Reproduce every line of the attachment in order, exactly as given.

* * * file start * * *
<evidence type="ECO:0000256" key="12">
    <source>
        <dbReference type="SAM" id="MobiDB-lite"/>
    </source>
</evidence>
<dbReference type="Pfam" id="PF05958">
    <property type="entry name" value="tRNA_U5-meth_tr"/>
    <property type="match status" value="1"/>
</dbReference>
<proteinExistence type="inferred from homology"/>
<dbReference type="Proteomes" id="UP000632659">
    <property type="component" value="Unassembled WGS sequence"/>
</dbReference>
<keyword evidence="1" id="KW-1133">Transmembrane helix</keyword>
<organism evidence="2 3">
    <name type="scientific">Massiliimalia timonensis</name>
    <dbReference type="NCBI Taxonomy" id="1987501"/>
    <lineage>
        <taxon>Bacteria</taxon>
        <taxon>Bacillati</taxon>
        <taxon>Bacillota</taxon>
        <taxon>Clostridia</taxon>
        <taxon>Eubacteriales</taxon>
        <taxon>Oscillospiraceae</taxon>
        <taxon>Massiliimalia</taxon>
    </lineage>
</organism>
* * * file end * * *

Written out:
<evidence type="ECO:0000256" key="12">
    <source>
        <dbReference type="SAM" id="MobiDB-lite"/>
    </source>
</evidence>
<dbReference type="Pfam" id="PF05958">
    <property type="entry name" value="tRNA_U5-meth_tr"/>
    <property type="match status" value="1"/>
</dbReference>
<proteinExistence type="inferred from homology"/>
<dbReference type="Proteomes" id="UP000632659">
    <property type="component" value="Unassembled WGS sequence"/>
</dbReference>
<keyword evidence="1" id="KW-1133">Transmembrane helix</keyword>
<organism evidence="2 3">
    <name type="scientific">Massiliimalia timonensis</name>
    <dbReference type="NCBI Taxonomy" id="1987501"/>
    <lineage>
        <taxon>Bacteria</taxon>
        <taxon>Bacillati</taxon>
        <taxon>Bacillota</taxon>
        <taxon>Clostridia</taxon>
        <taxon>Eubacteriales</taxon>
        <taxon>Oscillospiraceae</taxon>
        <taxon>Massiliimalia</taxon>
    </lineage>
</organism>